This week’s art events support Jerry Saltz’s recent theory that the gallery show is dead. Our picks include karaoke, net art, a trip to Venice, a show on the white cube, and two separate nods to 1920s film screenings.
Who knew? Grand Central has a spare room. I’d never noticed the palatial wings of Vanderbilt Hall until they were swarmed yesterday with hundreds of people, all waiting for two small herds of Nick Cave horse costumes to move.
A short post courtesy of my inbox: D’Amelio Gallery, which announced its closing earlier this month, will be selling its library tomorrow between noon and 6 pm. Comb through a large selection of artist’s books, monographs, catalogues and other gallery library books. All covers cost between 1 – 25 dollars.
Flux Factory studio residents spend so much time cooking they’ve decided to put their skills to the test. This Saturday, 6-8 pm they launch Iron Chef Flux, an epic battle between spice, fish, and whatever else you happen to see in the above video.
It can be dangerous having Wikileaks attached to your name. Take Bradley Manning, a U.S. Army intelligence analyst, who was arrested for sharing documents with Wikileaks in 2010.. In the words of UN torture expert, Juan Mendez, “Manning was subjected to cruel, inhuman, and degrading treatment in the excessive and prolonged isolation” during his nine months at Quantico, where he was placed under suicide watch.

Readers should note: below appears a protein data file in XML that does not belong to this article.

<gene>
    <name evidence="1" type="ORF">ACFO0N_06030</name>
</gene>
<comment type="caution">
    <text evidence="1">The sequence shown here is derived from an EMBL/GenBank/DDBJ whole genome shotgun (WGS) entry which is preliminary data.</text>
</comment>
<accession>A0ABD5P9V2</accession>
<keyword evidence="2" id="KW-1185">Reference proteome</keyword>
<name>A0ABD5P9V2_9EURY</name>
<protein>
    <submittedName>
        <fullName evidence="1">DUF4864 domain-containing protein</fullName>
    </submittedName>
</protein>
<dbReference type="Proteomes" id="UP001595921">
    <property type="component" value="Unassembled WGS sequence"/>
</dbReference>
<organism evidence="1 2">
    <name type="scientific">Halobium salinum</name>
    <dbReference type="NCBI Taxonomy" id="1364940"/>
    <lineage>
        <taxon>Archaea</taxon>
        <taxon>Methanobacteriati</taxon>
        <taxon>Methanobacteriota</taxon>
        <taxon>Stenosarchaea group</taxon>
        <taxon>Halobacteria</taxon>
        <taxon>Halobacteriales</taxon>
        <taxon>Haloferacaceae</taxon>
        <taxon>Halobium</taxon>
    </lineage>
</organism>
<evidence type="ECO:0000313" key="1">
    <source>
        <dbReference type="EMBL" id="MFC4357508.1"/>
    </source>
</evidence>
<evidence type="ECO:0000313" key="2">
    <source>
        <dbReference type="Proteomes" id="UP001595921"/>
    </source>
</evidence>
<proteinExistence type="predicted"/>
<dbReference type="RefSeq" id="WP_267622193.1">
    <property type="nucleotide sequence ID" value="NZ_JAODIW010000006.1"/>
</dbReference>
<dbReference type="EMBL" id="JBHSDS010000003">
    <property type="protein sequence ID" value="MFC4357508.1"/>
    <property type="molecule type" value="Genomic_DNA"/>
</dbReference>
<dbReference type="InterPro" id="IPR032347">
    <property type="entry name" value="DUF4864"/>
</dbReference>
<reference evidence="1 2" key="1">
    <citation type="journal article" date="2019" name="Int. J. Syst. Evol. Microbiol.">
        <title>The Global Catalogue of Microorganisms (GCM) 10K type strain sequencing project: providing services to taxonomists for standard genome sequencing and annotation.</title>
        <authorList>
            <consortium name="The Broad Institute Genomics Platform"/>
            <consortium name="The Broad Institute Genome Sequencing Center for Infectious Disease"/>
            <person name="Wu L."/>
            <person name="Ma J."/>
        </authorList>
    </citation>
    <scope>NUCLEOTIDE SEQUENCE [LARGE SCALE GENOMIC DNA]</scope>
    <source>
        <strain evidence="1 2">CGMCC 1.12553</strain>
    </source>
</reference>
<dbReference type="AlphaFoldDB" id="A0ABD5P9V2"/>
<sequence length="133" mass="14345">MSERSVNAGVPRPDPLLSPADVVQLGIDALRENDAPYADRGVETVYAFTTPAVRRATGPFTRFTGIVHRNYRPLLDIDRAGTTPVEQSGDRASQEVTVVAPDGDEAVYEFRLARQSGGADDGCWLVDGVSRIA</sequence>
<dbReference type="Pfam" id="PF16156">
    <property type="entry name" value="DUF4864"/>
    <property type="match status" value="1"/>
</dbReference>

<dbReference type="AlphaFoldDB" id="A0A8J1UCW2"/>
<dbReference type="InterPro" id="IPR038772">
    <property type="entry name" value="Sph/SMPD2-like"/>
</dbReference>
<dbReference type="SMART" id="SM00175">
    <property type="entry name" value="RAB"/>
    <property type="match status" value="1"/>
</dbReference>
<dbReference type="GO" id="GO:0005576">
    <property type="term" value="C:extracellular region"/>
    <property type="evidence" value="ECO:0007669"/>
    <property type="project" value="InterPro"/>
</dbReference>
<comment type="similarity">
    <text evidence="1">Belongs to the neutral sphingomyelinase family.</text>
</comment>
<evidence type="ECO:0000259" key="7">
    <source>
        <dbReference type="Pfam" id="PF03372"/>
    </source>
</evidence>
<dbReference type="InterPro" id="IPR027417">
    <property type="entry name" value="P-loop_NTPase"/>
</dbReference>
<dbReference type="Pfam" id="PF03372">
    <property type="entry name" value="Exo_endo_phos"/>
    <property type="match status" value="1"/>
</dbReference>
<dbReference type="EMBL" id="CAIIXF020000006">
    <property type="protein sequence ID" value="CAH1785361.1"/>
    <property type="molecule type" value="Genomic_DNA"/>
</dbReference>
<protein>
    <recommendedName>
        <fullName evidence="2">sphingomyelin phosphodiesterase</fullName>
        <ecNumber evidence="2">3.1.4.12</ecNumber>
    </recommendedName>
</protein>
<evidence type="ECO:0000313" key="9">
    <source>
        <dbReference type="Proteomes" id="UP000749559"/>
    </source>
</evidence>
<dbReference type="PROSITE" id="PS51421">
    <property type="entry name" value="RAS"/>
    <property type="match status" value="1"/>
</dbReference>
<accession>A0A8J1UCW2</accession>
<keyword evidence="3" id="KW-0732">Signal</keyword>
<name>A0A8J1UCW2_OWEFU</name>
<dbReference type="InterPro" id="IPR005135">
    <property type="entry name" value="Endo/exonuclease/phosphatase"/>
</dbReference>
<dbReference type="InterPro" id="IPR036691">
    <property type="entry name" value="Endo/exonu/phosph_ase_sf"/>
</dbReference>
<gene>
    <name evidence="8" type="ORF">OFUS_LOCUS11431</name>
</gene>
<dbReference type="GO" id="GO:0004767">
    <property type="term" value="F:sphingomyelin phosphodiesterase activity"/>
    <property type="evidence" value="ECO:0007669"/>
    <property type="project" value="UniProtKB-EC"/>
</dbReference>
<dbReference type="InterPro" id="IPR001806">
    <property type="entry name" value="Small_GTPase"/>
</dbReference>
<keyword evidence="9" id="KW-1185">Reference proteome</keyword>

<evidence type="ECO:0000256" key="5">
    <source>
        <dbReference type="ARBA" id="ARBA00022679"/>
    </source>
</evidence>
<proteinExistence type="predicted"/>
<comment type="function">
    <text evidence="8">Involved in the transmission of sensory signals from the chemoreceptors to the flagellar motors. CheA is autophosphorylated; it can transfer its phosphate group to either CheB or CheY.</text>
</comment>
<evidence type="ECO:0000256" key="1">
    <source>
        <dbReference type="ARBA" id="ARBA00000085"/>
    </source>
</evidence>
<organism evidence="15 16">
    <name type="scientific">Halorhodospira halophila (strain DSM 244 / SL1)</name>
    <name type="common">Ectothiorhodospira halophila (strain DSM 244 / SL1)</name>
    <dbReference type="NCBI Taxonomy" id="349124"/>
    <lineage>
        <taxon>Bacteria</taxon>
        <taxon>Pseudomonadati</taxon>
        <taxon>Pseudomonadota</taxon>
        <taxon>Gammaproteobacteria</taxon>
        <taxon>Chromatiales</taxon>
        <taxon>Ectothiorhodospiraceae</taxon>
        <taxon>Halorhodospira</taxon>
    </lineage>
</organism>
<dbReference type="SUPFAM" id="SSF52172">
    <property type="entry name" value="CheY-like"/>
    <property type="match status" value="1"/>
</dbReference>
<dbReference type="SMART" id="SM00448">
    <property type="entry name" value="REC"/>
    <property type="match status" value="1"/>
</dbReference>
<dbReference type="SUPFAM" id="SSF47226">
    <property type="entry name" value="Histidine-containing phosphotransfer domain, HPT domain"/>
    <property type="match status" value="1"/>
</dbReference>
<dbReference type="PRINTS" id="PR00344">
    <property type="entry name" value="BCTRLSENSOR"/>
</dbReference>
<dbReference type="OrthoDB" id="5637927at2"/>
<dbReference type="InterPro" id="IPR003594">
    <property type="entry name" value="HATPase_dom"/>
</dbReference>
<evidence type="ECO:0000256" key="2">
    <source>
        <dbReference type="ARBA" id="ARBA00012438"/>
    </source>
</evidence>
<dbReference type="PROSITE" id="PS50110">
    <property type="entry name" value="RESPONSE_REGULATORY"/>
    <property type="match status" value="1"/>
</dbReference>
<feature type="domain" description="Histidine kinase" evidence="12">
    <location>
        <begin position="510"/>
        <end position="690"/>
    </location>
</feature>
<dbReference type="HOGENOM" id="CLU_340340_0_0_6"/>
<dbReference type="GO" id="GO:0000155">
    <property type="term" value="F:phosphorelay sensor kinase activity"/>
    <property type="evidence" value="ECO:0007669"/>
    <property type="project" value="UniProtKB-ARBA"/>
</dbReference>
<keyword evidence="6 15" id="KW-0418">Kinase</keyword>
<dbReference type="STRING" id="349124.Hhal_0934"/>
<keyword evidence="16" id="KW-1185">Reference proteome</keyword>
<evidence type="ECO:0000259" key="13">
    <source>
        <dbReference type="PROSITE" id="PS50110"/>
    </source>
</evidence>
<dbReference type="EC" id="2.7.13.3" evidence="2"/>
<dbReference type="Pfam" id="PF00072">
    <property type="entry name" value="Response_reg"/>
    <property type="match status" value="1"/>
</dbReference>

Manning is now at Fort Leavenworth, Kansas, where he awaits trial set for this June.
The proximity of that trial arguably creates an urgency to artist Lance Wakeling’s Kickstarter campaign to support the making of his film “Field Visits for Bradley Manning,” which promises not to be a straightforward documentary.
Have the number of dude centric net art shows slowed since we published “Enough with Dude-Centric Net Art Shows” last April? Find out this Sunday, as the Art Fag City staff take a look at that post, the flood of comments that ensued and continue the conversation it set in motion at The Bruce High Quality Foundation University in New York. We invite all those who participated or watched the comment threads to attend, in addition to those just learning about the post now. The post sparked a healthy debate about sexism, journalism, and curatorial practice.
This event will be available via Live Stream. Check the BHQFU facebook page for the link the day of.